More than once the darling of Australian tennis, Jelena Dokic took one look at Perth Arena yesterday and wished she was again.
And despite having turned 30 this year and having spent more than a year out of the game because of a debilitating wrist injury, she is still dreaming about one last run into the elite ranks of the game.
Dokic, who lives in Melbourne, said she was stunned by the quality of the Perth Arena, claiming it could prove a major tool for the sport's growth. She said it gave her an incentive to try to again be Australia's female representative at next year's event.
She and Mark Philippoussis remain the only Australian winners of the Hopman Cup, a feat they achieved in 1999 when she was just 15.
"It's unbelievable, I call it the mini-Rod Laver," Dokic said, referring to Melbourne's home of the Australian Open.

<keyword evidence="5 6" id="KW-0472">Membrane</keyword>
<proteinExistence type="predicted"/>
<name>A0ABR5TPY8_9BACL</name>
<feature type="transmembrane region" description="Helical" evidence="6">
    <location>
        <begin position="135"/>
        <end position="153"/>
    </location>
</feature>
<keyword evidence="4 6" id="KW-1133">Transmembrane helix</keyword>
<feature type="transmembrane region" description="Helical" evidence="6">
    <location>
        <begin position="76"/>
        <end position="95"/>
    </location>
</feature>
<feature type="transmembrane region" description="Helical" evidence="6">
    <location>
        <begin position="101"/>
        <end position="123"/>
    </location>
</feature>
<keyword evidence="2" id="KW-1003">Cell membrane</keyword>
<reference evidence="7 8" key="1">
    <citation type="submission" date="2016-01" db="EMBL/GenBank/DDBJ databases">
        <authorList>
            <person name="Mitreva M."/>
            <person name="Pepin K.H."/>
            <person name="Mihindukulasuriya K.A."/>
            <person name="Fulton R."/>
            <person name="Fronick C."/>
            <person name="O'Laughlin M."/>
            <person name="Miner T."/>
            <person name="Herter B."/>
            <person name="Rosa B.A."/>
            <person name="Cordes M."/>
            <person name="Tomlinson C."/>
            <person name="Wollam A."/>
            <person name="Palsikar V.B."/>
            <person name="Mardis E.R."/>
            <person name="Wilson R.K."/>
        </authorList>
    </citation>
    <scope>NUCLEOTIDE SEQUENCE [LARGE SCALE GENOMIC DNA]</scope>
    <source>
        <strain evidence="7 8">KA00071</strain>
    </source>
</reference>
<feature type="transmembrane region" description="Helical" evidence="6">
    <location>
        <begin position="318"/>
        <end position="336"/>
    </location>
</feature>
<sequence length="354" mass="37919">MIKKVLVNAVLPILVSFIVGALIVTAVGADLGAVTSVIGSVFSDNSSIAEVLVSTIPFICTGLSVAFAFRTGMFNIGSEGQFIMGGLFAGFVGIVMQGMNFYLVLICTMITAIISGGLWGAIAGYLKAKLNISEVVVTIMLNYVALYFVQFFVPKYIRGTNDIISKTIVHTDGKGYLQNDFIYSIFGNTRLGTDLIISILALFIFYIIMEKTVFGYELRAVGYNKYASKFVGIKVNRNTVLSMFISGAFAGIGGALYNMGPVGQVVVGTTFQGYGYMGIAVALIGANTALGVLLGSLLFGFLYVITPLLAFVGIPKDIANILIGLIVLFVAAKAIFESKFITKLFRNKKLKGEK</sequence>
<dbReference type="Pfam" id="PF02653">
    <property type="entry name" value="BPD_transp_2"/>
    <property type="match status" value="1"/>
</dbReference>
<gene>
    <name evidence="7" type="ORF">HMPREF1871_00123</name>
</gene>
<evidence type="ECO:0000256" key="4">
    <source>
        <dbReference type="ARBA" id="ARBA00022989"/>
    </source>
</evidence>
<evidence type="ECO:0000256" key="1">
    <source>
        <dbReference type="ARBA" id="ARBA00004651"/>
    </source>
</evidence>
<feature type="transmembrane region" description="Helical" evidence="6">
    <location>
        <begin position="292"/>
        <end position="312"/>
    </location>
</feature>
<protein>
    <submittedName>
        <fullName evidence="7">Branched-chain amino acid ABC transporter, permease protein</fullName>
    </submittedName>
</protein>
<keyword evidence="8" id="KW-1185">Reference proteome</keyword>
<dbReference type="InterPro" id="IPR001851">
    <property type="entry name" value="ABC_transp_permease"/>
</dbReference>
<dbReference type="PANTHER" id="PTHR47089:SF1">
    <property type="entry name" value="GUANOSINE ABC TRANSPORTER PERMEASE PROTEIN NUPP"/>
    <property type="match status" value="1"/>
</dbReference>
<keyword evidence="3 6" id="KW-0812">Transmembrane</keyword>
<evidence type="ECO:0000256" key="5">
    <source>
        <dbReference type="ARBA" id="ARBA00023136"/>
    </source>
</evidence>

"It's probably one of the best stadiums in the world. The atmosphere is really great here and the seating. I would love to next year come back and play here.
"I don't think some of us realise how lucky we are that we have what we have and if every State had an arena like this, it would be great.
"I think it will bring more and more kids to playing tennis."
Dokic is in Perth as a Hopman Cup reserve for Australia's Sam Stosur and is commentating on the event for Channel 7, in what could be a precursor for her career after tennis.
But with her love of playing still dominant, she was giving that possibility only a vague glance.
"I'm not done yet," she declared. "The time will come for that for sure, but it's not now. It's been tough with such a long time out and it takes a while to get back to even practising well and practising a lot. I'm just kind of easing back into it, but the hunger is definitely still there."
Off the tennis court, American world No. 14 John Isner, who grew up playing basketball, got in some cross-training playing one-on-one with Wildcats US import James Ennis yesterday.